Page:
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Exp Neurol. 2008 Apr;210(2):514-20. doi: 10.1016/j.expneurol.2007.11.027. Epub 2007 Dec 7.

DCPIB, a specific inhibitor of volume regulated anion channels (VRACs), reduces infarct size in MCAo and the release of glutamate in the ischemic cortical penumbra.

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Neural and Vascular Biology Theme, Ordway Research Institute, Albany, New York 12208, USA.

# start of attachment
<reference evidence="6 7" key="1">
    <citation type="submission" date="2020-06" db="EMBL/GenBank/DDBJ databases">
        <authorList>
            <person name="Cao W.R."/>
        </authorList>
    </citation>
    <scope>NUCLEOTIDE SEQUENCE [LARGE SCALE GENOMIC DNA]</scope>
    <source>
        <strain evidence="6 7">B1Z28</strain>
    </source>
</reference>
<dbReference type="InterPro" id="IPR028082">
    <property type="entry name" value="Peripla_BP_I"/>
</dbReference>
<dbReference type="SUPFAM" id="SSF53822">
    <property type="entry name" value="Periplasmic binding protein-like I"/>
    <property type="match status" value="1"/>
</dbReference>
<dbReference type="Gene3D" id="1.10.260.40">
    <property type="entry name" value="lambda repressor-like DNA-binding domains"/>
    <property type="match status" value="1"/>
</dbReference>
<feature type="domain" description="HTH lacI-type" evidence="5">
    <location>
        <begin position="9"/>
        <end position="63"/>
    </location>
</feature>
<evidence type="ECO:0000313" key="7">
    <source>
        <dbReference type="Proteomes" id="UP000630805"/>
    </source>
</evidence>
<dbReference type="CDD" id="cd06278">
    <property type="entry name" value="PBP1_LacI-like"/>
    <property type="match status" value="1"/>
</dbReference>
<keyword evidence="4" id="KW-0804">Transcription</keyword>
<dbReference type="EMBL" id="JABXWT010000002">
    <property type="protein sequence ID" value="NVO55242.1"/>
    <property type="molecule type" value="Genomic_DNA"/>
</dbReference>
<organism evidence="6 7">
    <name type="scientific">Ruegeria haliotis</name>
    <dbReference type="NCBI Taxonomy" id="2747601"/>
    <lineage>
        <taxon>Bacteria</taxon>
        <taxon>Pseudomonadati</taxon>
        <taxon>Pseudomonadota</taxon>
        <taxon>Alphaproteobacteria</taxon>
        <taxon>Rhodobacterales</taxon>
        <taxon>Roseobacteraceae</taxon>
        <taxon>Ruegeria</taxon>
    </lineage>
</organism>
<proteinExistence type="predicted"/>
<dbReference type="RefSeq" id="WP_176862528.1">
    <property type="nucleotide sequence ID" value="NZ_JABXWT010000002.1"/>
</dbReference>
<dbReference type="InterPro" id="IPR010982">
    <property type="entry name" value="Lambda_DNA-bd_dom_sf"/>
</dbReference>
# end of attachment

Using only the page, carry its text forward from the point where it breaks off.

Previous studies have indicated that volume regulated anion channels (VRACs) may be involved in the pathology of the ischemic brain cortical penumbra due to activation of VRAC-mediated excitatory amino-acid (EAA) release. To assess this we had studied neuroprotection and EAA release inhibition by a potent VRAC inhibitor, tamoxifen. However, tamoxifen inhibits several other neurodamaging processes. In the present study we use an ethacrynic acid derivative, 4-(2-butyl-6,7-dichloro-2-cyclopentyl-indan-1-on-5-yl) oxobutyric acid (DCPIB), that has recently been shown to be a specific antagonist of volume regulated anion channels (VRAC), to measure the extent of neuroprotection provided and thus to better assess the role of VRAC-mediated release of excitatory amino acids in an intraluminal suture, reversible middle cerebral artery occlusion (rMCAO) model in adult rats. Rats given DCPIB intracisternally had significantly better neurobehavioral scores after 24 h and showed significantly reduced infarct volumes. Mean infarct volumes were 208.0 (SD=38.3) mm3 for the vehicle groups, compared with 68.5 (SD=22.7) mm3 for intracisternally DCPIB-treated groups (p=0.02, Mann-Whitney test), a reduction of around 75%. However, a 500-fold higher dose of DCPIB given intravenously did not reduce infarct volume or improve behavior. The microdialysis study demonstrated statistically significant reduced brain extracellular fluid glutamate when DCPIB was present in the probe. Thus DCPIB, a specific inhibitor of VRACs, given i.c., provides strong neuroprotection in brain ischemia, but it appears to not cross the blood brain barrier as it is not effective when given i.v. These experiments support the hypothesis that EAA released via VRACs contributes to later ischemic-induced damage.

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